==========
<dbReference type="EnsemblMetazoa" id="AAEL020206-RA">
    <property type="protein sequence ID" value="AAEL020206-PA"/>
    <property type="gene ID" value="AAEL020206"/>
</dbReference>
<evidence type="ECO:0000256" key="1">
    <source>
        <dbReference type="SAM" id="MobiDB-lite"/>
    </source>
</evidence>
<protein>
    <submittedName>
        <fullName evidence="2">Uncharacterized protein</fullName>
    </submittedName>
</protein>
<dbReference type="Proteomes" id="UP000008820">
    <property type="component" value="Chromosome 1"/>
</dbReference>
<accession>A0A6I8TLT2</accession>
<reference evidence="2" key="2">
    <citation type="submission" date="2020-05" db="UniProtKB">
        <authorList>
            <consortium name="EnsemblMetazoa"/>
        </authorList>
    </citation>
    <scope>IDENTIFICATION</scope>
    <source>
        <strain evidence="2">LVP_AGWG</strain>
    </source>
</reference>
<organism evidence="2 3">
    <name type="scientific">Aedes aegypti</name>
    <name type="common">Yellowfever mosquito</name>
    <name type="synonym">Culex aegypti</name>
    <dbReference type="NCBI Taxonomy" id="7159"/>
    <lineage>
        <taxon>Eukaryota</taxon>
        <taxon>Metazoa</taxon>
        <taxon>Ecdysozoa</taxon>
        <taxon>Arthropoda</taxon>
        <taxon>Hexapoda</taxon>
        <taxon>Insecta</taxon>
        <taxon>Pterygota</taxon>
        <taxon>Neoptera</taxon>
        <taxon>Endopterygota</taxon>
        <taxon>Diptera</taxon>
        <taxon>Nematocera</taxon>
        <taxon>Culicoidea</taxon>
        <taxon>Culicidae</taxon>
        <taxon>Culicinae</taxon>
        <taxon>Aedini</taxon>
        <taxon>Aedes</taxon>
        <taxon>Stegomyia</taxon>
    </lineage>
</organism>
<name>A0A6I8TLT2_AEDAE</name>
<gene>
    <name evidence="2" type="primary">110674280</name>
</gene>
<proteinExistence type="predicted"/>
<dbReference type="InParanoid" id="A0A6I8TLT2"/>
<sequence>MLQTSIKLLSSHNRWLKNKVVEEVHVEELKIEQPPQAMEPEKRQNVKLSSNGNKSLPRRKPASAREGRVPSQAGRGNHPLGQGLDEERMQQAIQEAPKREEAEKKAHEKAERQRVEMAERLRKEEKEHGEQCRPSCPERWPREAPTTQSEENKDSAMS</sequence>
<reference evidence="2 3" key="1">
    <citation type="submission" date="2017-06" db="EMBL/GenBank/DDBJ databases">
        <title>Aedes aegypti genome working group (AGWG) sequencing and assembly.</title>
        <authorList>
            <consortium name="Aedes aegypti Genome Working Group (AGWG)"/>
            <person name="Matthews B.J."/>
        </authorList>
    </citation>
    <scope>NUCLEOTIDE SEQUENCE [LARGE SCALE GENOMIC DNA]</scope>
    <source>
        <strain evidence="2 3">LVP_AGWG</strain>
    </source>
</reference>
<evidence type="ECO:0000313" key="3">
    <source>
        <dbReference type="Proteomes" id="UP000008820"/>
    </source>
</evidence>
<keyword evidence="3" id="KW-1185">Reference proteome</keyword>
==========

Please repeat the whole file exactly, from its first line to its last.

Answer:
<dbReference type="EnsemblMetazoa" id="AAEL020206-RA">
    <property type="protein sequence ID" value="AAEL020206-PA"/>
    <property type="gene ID" value="AAEL020206"/>
</dbReference>
<evidence type="ECO:0000256" key="1">
    <source>
        <dbReference type="SAM" id="MobiDB-lite"/>
    </source>
</evidence>
<protein>
    <submittedName>
        <fullName evidence="2">Uncharacterized protein</fullName>
    </submittedName>
</protein>
<dbReference type="Proteomes" id="UP000008820">
    <property type="component" value="Chromosome 1"/>
</dbReference>
<accession>A0A6I8TLT2</accession>
<reference evidence="2" key="2">
    <citation type="submission" date="2020-05" db="UniProtKB">
        <authorList>
            <consortium name="EnsemblMetazoa"/>
        </authorList>
    </citation>
    <scope>IDENTIFICATION</scope>
    <source>
        <strain evidence="2">LVP_AGWG</strain>
    </source>
</reference>
<organism evidence="2 3">
    <name type="scientific">Aedes aegypti</name>
    <name type="common">Yellowfever mosquito</name>
    <name type="synonym">Culex aegypti</name>
    <dbReference type="NCBI Taxonomy" id="7159"/>
    <lineage>
        <taxon>Eukaryota</taxon>
        <taxon>Metazoa</taxon>
        <taxon>Ecdysozoa</taxon>
        <taxon>Arthropoda</taxon>
        <taxon>Hexapoda</taxon>
        <taxon>Insecta</taxon>
        <taxon>Pterygota</taxon>
        <taxon>Neoptera</taxon>
        <taxon>Endopterygota</taxon>
        <taxon>Diptera</taxon>
        <taxon>Nematocera</taxon>
        <taxon>Culicoidea</taxon>
        <taxon>Culicidae</taxon>
        <taxon>Culicinae</taxon>
        <taxon>Aedini</taxon>
        <taxon>Aedes</taxon>
        <taxon>Stegomyia</taxon>
    </lineage>
</organism>
<name>A0A6I8TLT2_AEDAE</name>
<gene>
    <name evidence="2" type="primary">110674280</name>
</gene>
<proteinExistence type="predicted"/>
<dbReference type="InParanoid" id="A0A6I8TLT2"/>
<sequence>MLQTSIKLLSSHNRWLKNKVVEEVHVEELKIEQPPQAMEPEKRQNVKLSSNGNKSLPRRKPASAREGRVPSQAGRGNHPLGQGLDEERMQQAIQEAPKREEAEKKAHEKAERQRVEMAERLRKEEKEHGEQCRPSCPERWPREAPTTQSEENKDSAMS</sequence>
<reference evidence="2 3" key="1">
    <citation type="submission" date="2017-06" db="EMBL/GenBank/DDBJ databases">
        <title>Aedes aegypti genome working group (AGWG) sequencing and assembly.</title>
        <authorList>
            <consortium name="Aedes aegypti Genome Working Group (AGWG)"/>
            <person name="Matthews B.J."/>
        </authorList>
    </citation>
    <scope>NUCLEOTIDE SEQUENCE [LARGE SCALE GENOMIC DNA]</scope>
    <source>
        <strain evidence="2 3">LVP_AGWG</strain>
    </source>
</reference>
<evidence type="ECO:0000313" key="3">
    <source>
        <dbReference type="Proteomes" id="UP000008820"/>
    </source>
</evidence>
<keyword evidence="3" id="KW-1185">Reference proteome</keyword>